SGL recently successfully represented a builder in adjudication proceedings concerning the calculation for payments due for provisional sum work. Allens Linklaters acted for the developer.
In design and construct contracts it is common that significant components of work are included as provisional sums so that, even when that work is carried out, the provisional sum “allowance” is not payable and is replaced by the actual cost of the work. But what of an amount for the builder’s profit and attendance?
Building contracts commonly contain clauses that prescribe how provisional sum work is to be priced and paid for. Such clauses should include an allowance for the builder’s profit and should make it clear whether the margin is payable on:
- The whole of the provisional sum cost (including the allowance);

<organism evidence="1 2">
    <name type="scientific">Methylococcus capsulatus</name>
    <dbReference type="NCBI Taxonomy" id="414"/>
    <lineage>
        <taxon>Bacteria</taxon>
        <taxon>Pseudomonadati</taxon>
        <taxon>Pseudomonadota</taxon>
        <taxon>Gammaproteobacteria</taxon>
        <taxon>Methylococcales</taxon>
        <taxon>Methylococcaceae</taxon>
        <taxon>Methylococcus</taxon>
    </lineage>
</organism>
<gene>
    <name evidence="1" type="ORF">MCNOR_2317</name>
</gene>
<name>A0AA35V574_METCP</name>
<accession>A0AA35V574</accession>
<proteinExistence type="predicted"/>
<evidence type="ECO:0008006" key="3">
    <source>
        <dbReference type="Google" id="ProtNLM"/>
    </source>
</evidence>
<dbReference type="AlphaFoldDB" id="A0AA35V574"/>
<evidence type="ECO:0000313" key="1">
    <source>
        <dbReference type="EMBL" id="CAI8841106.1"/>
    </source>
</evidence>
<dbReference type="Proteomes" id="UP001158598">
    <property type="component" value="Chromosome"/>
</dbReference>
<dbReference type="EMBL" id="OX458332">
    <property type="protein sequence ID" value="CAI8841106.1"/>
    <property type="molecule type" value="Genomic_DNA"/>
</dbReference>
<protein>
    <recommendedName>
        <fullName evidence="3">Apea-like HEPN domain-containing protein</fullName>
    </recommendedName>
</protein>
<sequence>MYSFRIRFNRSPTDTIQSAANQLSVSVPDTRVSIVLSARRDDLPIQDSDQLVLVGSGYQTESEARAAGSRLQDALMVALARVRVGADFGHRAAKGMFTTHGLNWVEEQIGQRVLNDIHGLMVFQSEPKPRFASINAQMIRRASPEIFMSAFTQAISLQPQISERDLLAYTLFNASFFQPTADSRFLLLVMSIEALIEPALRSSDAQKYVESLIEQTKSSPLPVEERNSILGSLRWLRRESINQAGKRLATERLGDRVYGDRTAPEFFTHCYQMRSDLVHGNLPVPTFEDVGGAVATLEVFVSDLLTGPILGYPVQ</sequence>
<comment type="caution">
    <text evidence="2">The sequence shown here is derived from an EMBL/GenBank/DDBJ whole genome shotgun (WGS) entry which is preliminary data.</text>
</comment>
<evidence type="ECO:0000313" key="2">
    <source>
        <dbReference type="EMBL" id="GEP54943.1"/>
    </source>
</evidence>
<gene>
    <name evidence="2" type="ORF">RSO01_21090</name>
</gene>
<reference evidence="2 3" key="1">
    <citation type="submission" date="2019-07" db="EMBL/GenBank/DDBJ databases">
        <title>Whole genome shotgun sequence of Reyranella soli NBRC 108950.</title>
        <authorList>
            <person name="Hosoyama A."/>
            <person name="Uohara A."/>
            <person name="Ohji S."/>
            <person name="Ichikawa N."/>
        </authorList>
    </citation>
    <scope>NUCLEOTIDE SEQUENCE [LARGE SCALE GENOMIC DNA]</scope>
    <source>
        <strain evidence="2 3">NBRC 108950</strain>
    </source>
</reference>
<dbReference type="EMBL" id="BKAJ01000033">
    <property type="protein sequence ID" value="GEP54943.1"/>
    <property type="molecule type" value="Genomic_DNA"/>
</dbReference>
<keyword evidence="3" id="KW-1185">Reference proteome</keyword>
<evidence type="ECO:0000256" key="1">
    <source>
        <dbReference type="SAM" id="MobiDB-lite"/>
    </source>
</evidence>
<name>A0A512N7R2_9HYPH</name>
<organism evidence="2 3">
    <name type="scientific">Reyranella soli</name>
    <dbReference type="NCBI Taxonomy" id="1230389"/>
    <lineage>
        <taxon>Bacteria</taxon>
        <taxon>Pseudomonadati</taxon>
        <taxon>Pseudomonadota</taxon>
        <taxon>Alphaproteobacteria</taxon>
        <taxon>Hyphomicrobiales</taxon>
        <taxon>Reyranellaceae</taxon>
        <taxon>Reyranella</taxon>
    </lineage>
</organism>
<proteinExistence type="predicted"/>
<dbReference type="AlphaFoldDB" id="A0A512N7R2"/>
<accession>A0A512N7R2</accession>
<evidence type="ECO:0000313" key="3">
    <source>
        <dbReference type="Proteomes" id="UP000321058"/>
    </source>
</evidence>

- The extent to which the actual provisional sum costs exceeds the whole of the provisional sum allowance; or
- The extent to which the actual cost of the particular provisional sum item exceeds the allowance for that item.
In substantial developments, provisional sum allowances are commonly in the vicinity of $1,000,000.00. With a typical margin of 10%, this can mean the difference of $100,000.00 in profit for a builder.
Sachs Gerace Lawyers has considerable expertise in preparing and advising on building contracts. Its practical knowledge ensures it can proactively develop contracts that properly manage pricing and payments.